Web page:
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Pnet Ported to the Simputer; Google's Summer of Code

Portable.NET has released version 0.7.2

Video of Portable.NET on the Simputer
Portable.NET has released version 0.7.2; it is primarily a bug fix release for version 0.7.0, but also contains some new features. New versions of the libffi and libcg libraries are supported, the Debian build build/platform files have been updated, the Basic compiler includes some previously missing String functions, System.Windows.Forms and System.Drawing get improved color handling and general fixes and improvements; also improved DB2 support has been imported from the Mono project.

Here is some old news that I missed. Back in December at the Linux/Bangalore 2004 conference, Encore Software released their Simputer, a low-cost computer based on open source software, meant for developing countries where getting the lowest price possible is critical. During a demo, Atul Chitnis, as a joke, offered a cup of coffee to the first person to port Protable.NET to the new computer. The infamous Gopal borrowed a PC to do the port, then borrowed a Simputer for test and debug, and completed the port in fewer than three days. When Gopal came to claim his coffee on the third day, Atul was so surprised that it took him a few seconds to realize what Gopal was talking about. Take a look at the video that shows Winforms running on the Simputer, and see if you think Atul got a great deal for his cup of coffee. The video can be seen at http://t3.dotgnu.info/code/Dotgnu_Simputer.avi.

Mono
Mono now has a new Unicode implementation. Mono started using ICU from IBM in late 2003 (see MB in DNDJ, Vol 2, iss 2). This was a big boost at the time that gave Mono access to a good implementation of Unicode without having to divert resources to it. However there were limitations. First, it was a separate C library that needed a C# wrapper, and the IBM implementation differed from the Microsoft .NET implementation in a number of places. The differences were handled by the C# wrapper. By the middle of 2004, Mono was using its own Unicode implementation, except when collation was being used (see MB in DNDJ, Vol 2, iss 7). Atsushi Enomoto has written a complete managed Unicode library for Mono. The task took about four months; about half of that time was spent looking for places where the Microsoft implementation is incompatible with the standard.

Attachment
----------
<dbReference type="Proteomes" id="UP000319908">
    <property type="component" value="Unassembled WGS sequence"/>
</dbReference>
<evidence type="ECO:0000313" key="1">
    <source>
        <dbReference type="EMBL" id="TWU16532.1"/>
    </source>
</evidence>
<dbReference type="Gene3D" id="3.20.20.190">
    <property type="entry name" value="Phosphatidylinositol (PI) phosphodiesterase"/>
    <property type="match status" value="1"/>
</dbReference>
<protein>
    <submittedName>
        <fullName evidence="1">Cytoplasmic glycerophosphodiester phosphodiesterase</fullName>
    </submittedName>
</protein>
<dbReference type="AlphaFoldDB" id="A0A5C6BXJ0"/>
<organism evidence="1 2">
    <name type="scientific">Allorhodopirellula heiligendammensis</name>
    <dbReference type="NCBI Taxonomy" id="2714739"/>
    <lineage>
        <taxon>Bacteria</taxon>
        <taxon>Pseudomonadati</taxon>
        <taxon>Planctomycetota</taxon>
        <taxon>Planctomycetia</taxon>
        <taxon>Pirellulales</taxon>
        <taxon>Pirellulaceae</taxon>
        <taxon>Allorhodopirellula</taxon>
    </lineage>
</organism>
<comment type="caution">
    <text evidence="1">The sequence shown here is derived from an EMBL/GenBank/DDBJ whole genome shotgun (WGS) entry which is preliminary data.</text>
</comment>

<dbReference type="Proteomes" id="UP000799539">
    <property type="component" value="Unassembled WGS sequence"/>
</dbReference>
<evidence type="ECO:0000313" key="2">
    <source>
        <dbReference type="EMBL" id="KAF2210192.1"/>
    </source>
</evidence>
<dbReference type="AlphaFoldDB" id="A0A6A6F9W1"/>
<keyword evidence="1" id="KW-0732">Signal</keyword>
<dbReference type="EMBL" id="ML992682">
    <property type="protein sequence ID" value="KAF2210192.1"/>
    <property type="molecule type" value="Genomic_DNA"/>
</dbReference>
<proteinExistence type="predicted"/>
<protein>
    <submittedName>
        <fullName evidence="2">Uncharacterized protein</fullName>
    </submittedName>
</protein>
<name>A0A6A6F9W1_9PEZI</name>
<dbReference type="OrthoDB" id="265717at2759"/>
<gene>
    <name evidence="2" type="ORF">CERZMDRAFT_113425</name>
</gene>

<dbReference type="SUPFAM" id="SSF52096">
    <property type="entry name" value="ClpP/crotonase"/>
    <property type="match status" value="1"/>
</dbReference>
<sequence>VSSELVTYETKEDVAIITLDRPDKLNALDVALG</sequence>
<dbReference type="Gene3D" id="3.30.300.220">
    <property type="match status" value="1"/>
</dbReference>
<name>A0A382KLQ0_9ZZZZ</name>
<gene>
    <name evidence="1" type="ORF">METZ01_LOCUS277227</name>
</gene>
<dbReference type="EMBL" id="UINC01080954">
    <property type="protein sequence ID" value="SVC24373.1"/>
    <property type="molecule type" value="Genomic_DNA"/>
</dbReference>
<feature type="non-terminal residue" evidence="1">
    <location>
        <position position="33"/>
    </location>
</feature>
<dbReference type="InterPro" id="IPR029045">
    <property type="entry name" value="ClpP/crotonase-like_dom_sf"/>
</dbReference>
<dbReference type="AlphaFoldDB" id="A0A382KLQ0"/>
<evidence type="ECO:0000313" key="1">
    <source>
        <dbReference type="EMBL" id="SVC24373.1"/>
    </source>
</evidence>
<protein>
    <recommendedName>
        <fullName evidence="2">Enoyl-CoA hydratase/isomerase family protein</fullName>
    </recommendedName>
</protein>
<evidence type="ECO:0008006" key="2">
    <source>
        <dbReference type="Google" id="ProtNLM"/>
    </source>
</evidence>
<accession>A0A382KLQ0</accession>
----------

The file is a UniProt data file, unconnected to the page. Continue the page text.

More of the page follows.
Mono is also gaining some new ports. A new port for Arm processors is missing only exceptions, and partial support for reflection. It is also missing a few specialized opcodes. A complete IA64 port has been checked in.

It turns out that the students working on the Mono projects for the Goggle Summer of Code project have been filing weekly status reports at http://groups.google.com/group/mono-soc?start=0. I moved back to the beginning and read the reports in the order they were submitted. It was an interesting exercise, and I learned a lot. Also starting in November, "Doctor Dobbs Journal" will be running four half-page articles per issue on Summer of Code projects written by the students themselves. The Summer of Code ends September 1 (after this goes to print), but next month I will cover the results of the projects.

Odds and Ends
Atsushi has also written a set of guidelines for the efficient use of XML under .NET. His list can be found at http://monkey.workarea.jp/lb/archive/2005/8-08.html.

A major new version of GTK+ (2.8) has been released. GTK+ is the tool kit used as a base for the Gnome Desktop. The major advance is that Cairo is now used as the core drawing library. This version will be included in version 2.12 of the Gnome desktop. Basing GTK+ on Cario makes it much easier to create complex forms for applications because the API relieves the programmer of much of the work that was previously required. It also includes anti-aliased controls and shapes. Cario is also the library on which Mono bases its System.Windows.Forms.

SharpDevelop has released another refresh of their 1.1 beta. They say it focuses on stability and has no major new features. Even so, there are several new features that I like. The supported version of Wix has been upgraded to version 2.0.3116.0, and Task View is now sortable. My favorite new feature is Netmodules; these are similar to object files in that several can be "linked" into a .NET assembly. This is new feature for .NET 2.0. The new version is downloadable from www.icsharpcode.net/OpenSource/SD/Download/.

Ben Maurer has written a browser for MSDN - it is only 220 lines long. You can see a screen shot of it at http://bmaurer.blogspot.com/2005/08/msdn-browser.html. Code is a click away. It uses GTK# 2.0 and C# 2.0 features. Ben starts college soon, where he will be forced to learn Java; he is trying to figure out a way to use the MainSoft Grasshopper project to write in C# and claim it really is Java. Such a joker!

More Stories By Dennis Hayes

Dennis Hayes is a programmer at Georgia Tech in Atlanta Georgia where he writes software for the Adult Cognition Lab in the Psychology Department. He has been involved with the Mono project for over six years, and has been writing the Monkey Business column for over five years.

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